another of its brethren is proving to be a versatile
roamer. In just five years, neuroscientist and engineer Joe
Ayers and his team at Northeastern University in Boston
have constructed a fully biomimetic lobster robot. Even
without seeing the robot in action, a viewer of the
eight-legged metallic critter has no doubt of its heritage.
With its thin legs, two front claws, and a long tail, this
vehicle has all the key anatomical features of a lobster.
Ayers built in these features not for their natural appeal,
but for their function. The claws and the tail, for
instance, stabilize the robot while it crawls along the
bumpy sea floor.
Within the mechanical lobster sits an electronic
"brain" inspired by Ayers' early graduate work at the
University of California at Santa Cruz. As a trained
neurophysiologist, he's deciphered all the nerve cells in
the center of the lobster brain that produce the
crustacean's pattern of locomotion. To build the controller
that steers his robot, Ayers created a computer model based
on these neurophysiological measurements. This artificial
nervous system can command the robot to move in all
directions exactly like using feedback from the lobster's
own walking patterns. "What is really unique," Ayers says,
"is that the robotic lobster can change its walking
behavior on a step by step basis."
Ayers and his team recently finished building the
second generation of the robot. This version can walk
entirely on its own, and without the cable support that its
predecessor needed. Compact battery packs provide enough
energy to keep it going for several hours. Some sensors
help stabilize the metallic critter's balance, while others
that detect touching and bumping guide it around obstacles.
From a base station, Ayers can send directional commands to
the robot via sonar communication. He even designed the
vehicle so that additional instruments such as cameras can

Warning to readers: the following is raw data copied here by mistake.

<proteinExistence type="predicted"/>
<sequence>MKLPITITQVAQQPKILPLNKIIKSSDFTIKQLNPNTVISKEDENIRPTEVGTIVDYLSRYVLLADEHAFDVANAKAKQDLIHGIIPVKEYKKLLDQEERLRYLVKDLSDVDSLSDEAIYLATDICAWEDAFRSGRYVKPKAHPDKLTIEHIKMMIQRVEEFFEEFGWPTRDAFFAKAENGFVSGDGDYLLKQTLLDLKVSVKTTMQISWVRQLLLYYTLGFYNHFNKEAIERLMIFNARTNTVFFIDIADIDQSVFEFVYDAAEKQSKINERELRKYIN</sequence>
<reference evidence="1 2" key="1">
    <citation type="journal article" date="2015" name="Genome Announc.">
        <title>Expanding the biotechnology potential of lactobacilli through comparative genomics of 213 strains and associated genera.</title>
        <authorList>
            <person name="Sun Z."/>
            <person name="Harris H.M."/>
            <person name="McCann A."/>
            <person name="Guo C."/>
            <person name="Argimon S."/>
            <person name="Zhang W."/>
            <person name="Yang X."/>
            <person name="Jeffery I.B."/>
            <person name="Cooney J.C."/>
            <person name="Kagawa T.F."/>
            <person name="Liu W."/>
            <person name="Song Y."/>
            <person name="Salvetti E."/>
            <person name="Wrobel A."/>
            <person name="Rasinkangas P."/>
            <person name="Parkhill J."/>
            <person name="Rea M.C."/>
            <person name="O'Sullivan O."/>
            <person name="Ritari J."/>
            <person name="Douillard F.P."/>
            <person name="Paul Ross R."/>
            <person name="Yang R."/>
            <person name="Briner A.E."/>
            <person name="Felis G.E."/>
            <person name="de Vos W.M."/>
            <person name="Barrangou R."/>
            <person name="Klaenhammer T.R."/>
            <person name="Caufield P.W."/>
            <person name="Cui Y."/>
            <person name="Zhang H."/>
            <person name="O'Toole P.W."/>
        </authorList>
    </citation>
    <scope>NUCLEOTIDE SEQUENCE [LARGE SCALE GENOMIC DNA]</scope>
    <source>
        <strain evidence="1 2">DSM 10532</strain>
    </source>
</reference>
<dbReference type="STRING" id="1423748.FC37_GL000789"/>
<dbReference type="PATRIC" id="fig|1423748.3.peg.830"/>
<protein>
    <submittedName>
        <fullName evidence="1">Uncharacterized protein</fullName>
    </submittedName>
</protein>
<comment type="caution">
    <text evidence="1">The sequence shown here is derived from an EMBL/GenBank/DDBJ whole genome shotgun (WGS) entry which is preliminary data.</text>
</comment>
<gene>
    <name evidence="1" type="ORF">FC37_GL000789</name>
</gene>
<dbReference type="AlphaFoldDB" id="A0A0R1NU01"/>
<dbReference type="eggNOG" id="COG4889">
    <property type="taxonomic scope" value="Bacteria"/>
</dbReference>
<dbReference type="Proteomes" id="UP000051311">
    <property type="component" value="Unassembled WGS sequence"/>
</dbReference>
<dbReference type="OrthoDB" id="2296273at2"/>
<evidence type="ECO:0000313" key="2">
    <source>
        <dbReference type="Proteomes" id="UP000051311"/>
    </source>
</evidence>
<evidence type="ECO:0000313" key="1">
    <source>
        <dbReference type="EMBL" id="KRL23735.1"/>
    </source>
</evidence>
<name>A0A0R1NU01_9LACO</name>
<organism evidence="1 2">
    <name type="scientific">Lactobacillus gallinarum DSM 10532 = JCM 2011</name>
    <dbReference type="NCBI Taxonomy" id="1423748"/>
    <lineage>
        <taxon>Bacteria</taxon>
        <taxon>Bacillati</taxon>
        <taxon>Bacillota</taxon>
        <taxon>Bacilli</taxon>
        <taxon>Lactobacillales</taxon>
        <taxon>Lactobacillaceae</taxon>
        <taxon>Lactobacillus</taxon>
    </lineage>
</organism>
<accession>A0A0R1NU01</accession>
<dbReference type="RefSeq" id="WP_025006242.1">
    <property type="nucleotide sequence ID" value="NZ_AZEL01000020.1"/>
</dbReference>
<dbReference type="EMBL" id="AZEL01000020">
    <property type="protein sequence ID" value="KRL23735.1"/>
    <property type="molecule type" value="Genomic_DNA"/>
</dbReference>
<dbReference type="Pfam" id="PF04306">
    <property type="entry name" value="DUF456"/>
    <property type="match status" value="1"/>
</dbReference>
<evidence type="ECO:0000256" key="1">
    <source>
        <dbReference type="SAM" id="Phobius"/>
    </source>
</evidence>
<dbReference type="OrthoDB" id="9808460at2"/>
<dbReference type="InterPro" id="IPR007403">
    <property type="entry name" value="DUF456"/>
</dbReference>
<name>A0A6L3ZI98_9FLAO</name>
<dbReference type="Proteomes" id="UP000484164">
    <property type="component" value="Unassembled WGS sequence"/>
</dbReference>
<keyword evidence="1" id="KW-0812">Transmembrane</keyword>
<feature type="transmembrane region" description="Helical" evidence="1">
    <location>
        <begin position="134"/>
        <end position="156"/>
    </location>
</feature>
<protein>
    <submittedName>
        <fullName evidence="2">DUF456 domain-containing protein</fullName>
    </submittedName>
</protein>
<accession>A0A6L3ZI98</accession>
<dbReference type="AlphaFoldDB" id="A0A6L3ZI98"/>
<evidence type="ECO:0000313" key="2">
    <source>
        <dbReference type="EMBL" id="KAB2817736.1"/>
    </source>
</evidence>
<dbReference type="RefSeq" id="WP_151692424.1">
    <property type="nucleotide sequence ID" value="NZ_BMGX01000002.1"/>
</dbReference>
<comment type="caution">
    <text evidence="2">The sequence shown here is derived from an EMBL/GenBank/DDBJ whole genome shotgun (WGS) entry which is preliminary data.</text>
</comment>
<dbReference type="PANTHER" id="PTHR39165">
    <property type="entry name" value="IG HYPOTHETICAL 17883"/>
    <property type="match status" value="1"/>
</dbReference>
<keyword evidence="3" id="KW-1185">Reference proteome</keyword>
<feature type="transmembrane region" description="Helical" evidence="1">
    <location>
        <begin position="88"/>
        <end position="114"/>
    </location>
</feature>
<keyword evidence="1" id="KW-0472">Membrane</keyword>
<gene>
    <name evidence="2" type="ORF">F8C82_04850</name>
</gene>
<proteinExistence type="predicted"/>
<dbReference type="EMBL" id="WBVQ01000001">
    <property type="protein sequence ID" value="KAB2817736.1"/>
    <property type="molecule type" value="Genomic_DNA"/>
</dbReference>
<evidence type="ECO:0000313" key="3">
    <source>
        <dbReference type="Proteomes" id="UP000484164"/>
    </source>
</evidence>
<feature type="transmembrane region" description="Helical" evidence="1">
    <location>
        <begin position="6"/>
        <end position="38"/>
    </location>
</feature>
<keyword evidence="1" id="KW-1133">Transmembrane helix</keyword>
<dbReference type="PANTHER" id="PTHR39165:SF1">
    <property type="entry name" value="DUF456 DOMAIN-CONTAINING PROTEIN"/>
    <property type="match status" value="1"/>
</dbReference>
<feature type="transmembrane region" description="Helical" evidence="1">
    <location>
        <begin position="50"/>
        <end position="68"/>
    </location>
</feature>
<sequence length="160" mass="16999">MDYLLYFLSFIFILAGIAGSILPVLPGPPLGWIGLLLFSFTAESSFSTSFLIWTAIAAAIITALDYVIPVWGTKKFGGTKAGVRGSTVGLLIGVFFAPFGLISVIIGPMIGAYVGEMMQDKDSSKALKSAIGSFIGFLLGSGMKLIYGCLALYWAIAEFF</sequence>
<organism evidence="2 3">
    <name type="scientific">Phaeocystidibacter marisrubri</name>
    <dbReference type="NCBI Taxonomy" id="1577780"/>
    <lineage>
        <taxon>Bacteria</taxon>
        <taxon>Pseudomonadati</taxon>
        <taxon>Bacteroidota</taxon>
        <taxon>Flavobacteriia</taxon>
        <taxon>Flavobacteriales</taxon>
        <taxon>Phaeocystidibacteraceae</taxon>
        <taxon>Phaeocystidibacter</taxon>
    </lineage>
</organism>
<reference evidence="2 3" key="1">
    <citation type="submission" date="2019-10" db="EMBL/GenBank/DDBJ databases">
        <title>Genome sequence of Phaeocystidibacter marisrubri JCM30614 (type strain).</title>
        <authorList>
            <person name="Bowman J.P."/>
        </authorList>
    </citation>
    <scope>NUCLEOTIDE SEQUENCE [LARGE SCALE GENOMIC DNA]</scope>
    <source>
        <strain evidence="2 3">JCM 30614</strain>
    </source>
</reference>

be mounted on the back of its tail.
Though Ayers' efforts were fully focused on creating a
robot capable of running on the sea floor to hunt for
underwater mines, his invention currently lacks a nose for
TNT or any other explosives. Yet he says with confidence,
"If the Navy combines Grasso's RoboLobster with our robotic
lobster, they will completely solve their problem."
What the Navy wants is a robot that can track
explosives in the 30-meter zone off a shoreline. "We think
that a legged walker that can search would be the ideal
device on the rocky bottom of a surf zone," says Joel
Davis, the research coordinator from the Office of Naval
Research. Loaded with a camera and explosives, a robotic
lobster would search for mines along an area enclosed by
sonar buoys. Upon finding a suspicious object, it would
transmit an image to a human operator, who could identify
whether it had found a real mineand trigger the robot
to explode to get rid of the threat. At $300 a pop, the
Navy's self-destructing robotic lobsters would be a cheap
way to make seashore operations safer.
Meanwhile, Ayers is turning his attention to biological
challenges in robot design. Just like Grasso, he hopes to
do real-world experiments exposing his creature to the
lobster's original habitats. One day, these robotic
lobsters may even start to invade the dens of their natural
compadres. "Ultimately," Ayers muses, "our robotic lobster
should be able to do all these things a real lobster
doesexcept have sex."